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Invited commentary on … Word use in first-person accounts of schizophrenia

  • Edgar Jones (a1)
Summary

The use of pronouns and causal attributions in personal accounts has been analysed to distinguish between schizophrenia and mood disorders. The implications for both cognitive processing and the underlying pathology of symptoms are explored. Context is identified as a key variable in the analysis and interpretation of text.

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References
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1 Fineberg, SK, Deutsch-Link, S, Ichinose, M, McGuinness, T, Bessette, AJ, Chung, CK, et al. Word use in first-person accounts of schizophrenia. Br J Psychiatry 2015; 206: 32–8.
2 Woodman, T. First person account: a pessimist's progress. Schizophr Bull 1987; 13: 329–31.
3 Andreasen, NC. There may be a ‘schizophrenic language’. Behav Brain Sci 1982; 5: 588–9.
4 Andreasen, NC, Grove, WM. Thought, language and communication in schizophrenia: diagnosis and prognosis. Schizophr Bull 1986; 12: 348–59.
5 Gurney, I. ‘There is a Man’. In Collected Poems of Ivor Gurney (ed. Kavanagh, PJ): 153. Oxford University Press, 1984.
6 London Metropolitan Archives. Patient notes of Ivor Bertie Gurney, City of London Mental Hospital, Dartford, 21 December 1922 to 26 December 1937. London Metropolitan Archives, CLA/001.
7 Porter, R. A Social History of Madness, Stories of the Insane: 32. Weidenfeld and Nicolson, 1987.
8 Perceval, JT. A Narrative of the Treatment Experienced by a Gentleman during a State of Mental Derangement (2 vols). Effingham Wilson, 1838 and 1840.
9 Laing, RD. Wisdom, Madness and Folly: The Making of a Psychiatrist: 92–3. Macmillan, 1985.
10 Kapur, S. Psychosis as a state of aberrant salience: a framework linking biology, phenomenology and pharmacology in schizophrenia. Am J Psychiatry 2003; 160: 1323.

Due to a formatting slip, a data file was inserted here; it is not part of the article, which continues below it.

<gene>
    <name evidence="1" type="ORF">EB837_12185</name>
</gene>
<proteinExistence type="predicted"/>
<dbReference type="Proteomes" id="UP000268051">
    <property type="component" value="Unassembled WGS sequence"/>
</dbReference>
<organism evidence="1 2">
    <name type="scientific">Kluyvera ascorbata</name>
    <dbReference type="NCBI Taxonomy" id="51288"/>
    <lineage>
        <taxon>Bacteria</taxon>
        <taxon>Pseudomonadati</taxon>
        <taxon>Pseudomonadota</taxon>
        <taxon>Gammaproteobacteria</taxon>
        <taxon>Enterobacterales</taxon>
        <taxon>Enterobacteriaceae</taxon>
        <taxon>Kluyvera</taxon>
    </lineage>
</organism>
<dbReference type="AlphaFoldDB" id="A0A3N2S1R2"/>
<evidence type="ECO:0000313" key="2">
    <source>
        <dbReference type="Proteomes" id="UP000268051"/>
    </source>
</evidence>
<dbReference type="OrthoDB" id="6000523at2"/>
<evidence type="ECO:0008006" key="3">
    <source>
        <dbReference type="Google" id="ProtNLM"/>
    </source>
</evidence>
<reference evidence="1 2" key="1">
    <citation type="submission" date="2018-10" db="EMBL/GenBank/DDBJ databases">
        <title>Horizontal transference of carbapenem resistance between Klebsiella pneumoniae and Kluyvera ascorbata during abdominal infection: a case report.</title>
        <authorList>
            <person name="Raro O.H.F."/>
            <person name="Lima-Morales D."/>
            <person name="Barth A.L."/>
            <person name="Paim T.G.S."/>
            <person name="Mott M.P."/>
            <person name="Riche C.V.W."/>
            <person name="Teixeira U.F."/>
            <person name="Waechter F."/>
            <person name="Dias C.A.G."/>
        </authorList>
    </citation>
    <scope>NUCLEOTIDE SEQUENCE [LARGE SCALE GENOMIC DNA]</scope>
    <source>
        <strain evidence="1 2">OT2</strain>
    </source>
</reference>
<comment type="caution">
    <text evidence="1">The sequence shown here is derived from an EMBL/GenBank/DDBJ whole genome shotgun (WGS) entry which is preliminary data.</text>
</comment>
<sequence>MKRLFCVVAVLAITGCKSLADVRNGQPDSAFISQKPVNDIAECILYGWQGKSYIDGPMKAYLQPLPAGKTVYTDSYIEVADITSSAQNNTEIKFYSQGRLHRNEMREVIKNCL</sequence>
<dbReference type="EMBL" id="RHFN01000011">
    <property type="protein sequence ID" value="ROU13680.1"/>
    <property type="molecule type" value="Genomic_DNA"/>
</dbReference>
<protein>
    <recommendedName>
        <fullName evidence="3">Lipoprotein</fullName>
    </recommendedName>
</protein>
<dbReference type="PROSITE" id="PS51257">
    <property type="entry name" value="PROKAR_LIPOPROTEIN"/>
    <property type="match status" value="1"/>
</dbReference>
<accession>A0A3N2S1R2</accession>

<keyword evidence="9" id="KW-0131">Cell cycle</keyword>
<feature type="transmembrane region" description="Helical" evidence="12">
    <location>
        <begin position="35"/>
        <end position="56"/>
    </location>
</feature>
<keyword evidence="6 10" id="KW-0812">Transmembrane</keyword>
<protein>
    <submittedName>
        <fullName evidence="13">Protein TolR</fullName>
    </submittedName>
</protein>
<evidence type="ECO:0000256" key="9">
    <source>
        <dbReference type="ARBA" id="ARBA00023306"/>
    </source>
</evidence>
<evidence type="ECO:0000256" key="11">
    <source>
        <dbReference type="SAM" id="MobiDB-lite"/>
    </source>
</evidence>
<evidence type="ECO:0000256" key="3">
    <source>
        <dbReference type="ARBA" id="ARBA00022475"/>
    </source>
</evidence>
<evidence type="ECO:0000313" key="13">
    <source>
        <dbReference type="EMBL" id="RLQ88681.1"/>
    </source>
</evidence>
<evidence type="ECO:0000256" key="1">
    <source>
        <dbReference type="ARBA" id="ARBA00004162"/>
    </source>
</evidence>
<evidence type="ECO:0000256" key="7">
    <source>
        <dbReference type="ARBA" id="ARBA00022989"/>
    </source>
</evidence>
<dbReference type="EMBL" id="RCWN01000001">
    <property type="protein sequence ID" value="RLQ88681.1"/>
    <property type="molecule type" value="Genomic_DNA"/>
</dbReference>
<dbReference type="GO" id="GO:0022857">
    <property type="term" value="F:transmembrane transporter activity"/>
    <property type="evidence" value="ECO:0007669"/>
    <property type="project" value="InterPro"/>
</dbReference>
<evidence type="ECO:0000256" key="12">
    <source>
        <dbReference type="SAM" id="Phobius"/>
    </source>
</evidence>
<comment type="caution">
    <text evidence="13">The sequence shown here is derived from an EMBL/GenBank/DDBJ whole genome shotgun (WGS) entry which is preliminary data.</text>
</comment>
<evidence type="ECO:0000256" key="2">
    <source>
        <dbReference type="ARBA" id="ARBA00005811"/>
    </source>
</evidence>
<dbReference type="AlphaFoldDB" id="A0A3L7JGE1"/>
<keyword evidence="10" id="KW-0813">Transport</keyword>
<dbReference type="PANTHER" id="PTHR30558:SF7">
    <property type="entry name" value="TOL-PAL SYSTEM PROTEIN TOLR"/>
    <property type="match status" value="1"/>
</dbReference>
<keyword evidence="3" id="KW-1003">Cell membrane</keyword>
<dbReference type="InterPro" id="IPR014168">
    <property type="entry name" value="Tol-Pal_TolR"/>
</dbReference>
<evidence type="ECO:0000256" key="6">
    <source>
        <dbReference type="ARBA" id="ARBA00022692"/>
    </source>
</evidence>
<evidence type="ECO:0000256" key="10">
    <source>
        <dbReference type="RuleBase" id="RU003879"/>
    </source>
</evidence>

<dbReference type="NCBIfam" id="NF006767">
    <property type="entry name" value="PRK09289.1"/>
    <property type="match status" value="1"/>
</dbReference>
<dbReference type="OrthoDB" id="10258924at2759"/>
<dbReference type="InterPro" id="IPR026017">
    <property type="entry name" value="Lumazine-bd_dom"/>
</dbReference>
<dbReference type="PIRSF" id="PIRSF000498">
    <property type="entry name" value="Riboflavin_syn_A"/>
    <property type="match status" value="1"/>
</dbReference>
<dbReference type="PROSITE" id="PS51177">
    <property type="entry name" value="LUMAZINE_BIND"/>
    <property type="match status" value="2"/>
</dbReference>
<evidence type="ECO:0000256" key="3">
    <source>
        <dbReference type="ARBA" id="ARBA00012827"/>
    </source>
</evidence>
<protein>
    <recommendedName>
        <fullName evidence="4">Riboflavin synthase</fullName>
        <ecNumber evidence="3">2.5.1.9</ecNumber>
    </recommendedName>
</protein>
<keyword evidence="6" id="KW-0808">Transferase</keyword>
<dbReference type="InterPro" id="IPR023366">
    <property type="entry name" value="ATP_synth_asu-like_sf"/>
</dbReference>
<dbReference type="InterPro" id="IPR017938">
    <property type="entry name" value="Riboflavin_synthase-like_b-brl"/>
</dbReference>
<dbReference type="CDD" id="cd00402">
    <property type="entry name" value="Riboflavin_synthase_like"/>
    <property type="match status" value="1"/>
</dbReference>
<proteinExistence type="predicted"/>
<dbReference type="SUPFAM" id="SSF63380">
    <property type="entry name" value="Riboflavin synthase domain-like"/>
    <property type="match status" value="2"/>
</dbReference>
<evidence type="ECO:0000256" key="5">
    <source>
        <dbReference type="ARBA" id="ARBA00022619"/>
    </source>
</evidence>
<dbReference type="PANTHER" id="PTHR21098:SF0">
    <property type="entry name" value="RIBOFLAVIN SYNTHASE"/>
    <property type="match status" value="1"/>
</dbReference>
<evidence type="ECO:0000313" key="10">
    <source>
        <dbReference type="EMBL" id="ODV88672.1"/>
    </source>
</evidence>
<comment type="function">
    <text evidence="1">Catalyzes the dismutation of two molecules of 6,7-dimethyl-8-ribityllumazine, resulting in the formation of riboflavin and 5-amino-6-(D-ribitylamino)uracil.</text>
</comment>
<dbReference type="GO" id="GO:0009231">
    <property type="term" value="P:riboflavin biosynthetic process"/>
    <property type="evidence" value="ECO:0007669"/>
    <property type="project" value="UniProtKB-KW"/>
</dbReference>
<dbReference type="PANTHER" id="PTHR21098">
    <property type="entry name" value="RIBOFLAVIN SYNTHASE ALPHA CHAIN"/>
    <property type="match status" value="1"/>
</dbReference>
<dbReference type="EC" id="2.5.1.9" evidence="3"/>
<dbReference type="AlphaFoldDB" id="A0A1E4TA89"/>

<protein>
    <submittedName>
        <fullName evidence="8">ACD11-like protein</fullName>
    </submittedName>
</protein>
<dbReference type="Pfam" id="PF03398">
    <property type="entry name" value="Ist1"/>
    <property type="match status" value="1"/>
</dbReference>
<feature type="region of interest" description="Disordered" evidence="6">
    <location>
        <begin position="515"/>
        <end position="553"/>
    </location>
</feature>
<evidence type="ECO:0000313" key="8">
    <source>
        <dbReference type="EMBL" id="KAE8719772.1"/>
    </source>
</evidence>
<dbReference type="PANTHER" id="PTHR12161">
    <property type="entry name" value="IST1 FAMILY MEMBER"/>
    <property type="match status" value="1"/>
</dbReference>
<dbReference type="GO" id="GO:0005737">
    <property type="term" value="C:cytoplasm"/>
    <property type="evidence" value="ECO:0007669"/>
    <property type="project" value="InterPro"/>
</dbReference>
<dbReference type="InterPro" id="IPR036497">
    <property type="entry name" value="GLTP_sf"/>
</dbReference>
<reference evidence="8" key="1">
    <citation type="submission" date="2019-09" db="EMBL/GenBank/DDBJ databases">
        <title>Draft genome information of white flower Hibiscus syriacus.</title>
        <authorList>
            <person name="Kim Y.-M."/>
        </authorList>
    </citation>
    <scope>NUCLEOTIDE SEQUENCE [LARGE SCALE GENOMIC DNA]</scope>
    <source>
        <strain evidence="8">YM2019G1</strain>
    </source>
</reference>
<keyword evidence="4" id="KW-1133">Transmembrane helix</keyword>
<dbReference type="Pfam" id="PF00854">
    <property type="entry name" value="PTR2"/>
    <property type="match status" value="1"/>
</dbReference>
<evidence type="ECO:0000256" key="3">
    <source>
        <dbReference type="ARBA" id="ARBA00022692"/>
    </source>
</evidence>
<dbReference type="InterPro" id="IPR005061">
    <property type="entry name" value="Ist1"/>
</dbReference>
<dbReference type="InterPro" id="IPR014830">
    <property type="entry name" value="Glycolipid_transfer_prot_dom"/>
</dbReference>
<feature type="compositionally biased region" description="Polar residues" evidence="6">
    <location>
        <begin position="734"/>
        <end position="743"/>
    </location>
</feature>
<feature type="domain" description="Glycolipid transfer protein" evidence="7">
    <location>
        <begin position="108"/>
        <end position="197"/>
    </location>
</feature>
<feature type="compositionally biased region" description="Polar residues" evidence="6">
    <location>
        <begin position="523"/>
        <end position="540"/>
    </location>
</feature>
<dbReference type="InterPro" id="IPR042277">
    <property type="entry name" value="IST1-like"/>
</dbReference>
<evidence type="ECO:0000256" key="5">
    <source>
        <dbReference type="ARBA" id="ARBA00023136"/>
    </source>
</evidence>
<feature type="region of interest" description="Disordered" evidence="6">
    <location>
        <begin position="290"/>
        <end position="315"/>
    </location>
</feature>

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The British Journal of Psychiatry
  • ISSN: 0007-1250
  • EISSN: 1472-1465
  • URL: /core/journals/the-british-journal-of-psychiatry
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Invited commentary on … Word use in first-person accounts of schizophrenia

  • Edgar Jones (a1)
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eLetters

The Real Meaning of the experience... to the experienced

Anand Ganesan, Psychiatrist
02 February 2015

Thanks to the Author, on a fascinating and thought provoking commentary. This publication stimulates one to reflect on the way a patient's experience shared with a clinician, is being evidenced currently.

An experience shared is interpreted by the observer or clinician, whois often assumed to purely note down his observation accurately as an evidence. In reality, the observer only sincerely attempts to empathetically understand the one who shares the experience. In this process, how aware is the clinician that his understanding of the experience is coloured by his own experiences, attitudes and values? On the other hand, how unaware is the clinician that his interpretation of the experience may even be limited by his knowledge and current understanding of Psychopathology?

In other words, the skilful clinician beautifully paints a picture ofthe shared experience which finally turns out to be coloured by his own experiences and limited by his own knowledge and understanding. The one who evaluates such an evidence, is merely guided to the image of the experience recreated in the clinician's mind but not to the true experience of the patient.

Only first hand evidences such as verbatim recording of the disclosure of experience, free association art work such as paintings & music and self written accounts & poems could lead one to the mind of the patient. These recordings share the true, unadulterated image;the real meaning of the experience to the experienced. We should not underestimate the true value of these invaluable resources provided by ourpatients on every clinical encounter.

Time not only heals but also changes perceptions, attitudes and values. Ideas once widely accepted and practised as absolute truth a Century ago can now be obsolete. There is no doubt that history will keep repeating itself and it is the logical assumption, on which the whole scientific reality is based upon. We need to open up to this reality that what is held today as robust evidence may not hold its status a Century later. It is our responsibility, to protect the valuable experiences of patients and leave accurate evidences for future reference, as they may shed invaluable insights, a foundation to build new knowledge and better understanding.

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Conflict of interest: None declared

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